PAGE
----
The German government's reaction was embarrassing. Merkel's conservative interior minister, Wolfgang Schäuble, said Germany had no obligation to do the United States a favor. The security risks were too high. But Frank-Walter Steinmeier, the Social Democrat foreign minister, said Germany should accept some of the inmates. Other European capitals were also humming and hawing instead of having one, united response.
Guantánamo is only a symptom of a deeper, fundamental problem about Europe. The EU and its national governments almost always fail to come up with policies of their own and so, predictably, they react in different ways. With the Obama administration hitting the ground running, "the Europeans are going to be seriously challenged by the new team," said Gary Smith, director of the non-partisan American Academy in Berlin.
The election of Obama closes a chapter in U.S. security, political and defense strategy that made the country wildly unpopular nearly everywhere in the world. The new president wants to return to multilateralism.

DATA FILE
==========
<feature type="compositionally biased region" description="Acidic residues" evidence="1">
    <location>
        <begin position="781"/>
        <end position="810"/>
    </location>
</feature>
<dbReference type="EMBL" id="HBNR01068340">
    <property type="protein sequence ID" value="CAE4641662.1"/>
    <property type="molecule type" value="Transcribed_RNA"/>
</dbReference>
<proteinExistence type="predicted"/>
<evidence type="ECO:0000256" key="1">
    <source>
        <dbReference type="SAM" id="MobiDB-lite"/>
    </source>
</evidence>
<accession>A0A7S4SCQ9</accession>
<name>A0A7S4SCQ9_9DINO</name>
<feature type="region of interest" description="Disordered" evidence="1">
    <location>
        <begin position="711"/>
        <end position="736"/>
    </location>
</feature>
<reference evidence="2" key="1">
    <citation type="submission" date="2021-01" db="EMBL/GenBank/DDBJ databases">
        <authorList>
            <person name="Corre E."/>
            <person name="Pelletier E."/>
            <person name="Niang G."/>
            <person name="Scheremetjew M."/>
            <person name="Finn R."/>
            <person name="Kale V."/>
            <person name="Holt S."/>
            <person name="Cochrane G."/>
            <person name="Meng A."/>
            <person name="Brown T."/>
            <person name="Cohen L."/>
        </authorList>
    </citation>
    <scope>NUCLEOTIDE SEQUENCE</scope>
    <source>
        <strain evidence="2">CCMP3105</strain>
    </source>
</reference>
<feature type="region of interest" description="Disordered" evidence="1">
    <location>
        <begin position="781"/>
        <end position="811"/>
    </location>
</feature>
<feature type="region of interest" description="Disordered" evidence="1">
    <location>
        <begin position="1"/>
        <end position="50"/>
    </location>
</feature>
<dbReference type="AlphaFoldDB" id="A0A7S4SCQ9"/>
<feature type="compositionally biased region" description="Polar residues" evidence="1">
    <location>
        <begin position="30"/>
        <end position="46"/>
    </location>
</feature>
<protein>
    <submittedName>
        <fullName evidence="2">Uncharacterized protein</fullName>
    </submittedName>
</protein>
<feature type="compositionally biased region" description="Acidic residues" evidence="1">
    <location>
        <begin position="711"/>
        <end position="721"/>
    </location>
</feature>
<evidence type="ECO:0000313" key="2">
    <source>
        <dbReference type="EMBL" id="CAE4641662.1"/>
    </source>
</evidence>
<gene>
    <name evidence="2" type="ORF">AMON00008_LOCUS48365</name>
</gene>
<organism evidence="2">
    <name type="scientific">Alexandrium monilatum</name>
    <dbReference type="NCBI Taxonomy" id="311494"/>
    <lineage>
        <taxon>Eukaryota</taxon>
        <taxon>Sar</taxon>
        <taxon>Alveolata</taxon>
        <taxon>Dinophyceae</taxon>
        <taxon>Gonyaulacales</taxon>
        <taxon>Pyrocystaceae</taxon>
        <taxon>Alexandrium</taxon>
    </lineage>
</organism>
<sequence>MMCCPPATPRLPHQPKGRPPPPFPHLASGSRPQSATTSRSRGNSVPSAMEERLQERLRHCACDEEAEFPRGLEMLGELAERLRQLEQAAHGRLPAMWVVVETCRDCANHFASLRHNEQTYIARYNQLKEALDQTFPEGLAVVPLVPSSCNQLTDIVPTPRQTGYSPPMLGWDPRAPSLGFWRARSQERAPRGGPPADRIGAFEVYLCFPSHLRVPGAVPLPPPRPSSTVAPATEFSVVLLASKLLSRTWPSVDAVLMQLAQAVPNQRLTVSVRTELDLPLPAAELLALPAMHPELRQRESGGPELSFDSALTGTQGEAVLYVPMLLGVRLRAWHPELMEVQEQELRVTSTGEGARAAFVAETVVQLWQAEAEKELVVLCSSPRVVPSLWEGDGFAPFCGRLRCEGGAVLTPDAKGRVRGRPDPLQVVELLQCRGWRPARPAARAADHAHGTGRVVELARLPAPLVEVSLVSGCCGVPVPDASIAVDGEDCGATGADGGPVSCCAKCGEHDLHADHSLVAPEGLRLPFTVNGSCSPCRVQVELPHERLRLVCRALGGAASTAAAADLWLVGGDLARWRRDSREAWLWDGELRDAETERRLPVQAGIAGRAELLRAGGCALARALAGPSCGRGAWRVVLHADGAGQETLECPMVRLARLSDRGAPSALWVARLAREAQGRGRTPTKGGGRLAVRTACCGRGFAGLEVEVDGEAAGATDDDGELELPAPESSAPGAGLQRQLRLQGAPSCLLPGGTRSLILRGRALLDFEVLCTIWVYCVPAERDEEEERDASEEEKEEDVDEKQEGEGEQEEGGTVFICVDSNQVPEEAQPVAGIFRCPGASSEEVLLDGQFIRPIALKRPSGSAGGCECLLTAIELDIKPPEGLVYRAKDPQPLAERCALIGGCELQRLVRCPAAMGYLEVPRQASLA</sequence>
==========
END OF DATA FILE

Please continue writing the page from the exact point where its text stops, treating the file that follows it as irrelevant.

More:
The Bush administration eschewed multilateralism because it was scarred by the Sept. 11, 2001, terrorist attacks but also because it did not want to be bogged down in endless debates inside NATO over how to deal with the new threats. The Clinton administration ran into problems over multilateralism, refusing to ratify the Kyoto Protocol on climate change or the new International Criminal Court in The Hague. Only after endless discussions inside NATO and the United Nations over whether to bomb Serbia in order to stop the ethnic cleansing of Kosovo's Albanians did the administration bypass the UN Security Council in 1999 and give orders to NATO to start the bombing.
The Obama team is still thinking about what multilateralism means. "It is not just that the administration represents a break in generations or is willing to think out of the box," Smith said. "The box itself is being examined." Europeans should be enervated by such challenges. "We are talking about a new chapter, a new generation in the White House, a new style," Ischinger said.
So what, then, should the Europeans do? "Don't wait for the U.S. to tell us what to do," Ischinger said. "Come up with a comprehensive offer of cooperation."
Munich gives Europe a great chance to start putting that together if leaders have the political will to do so.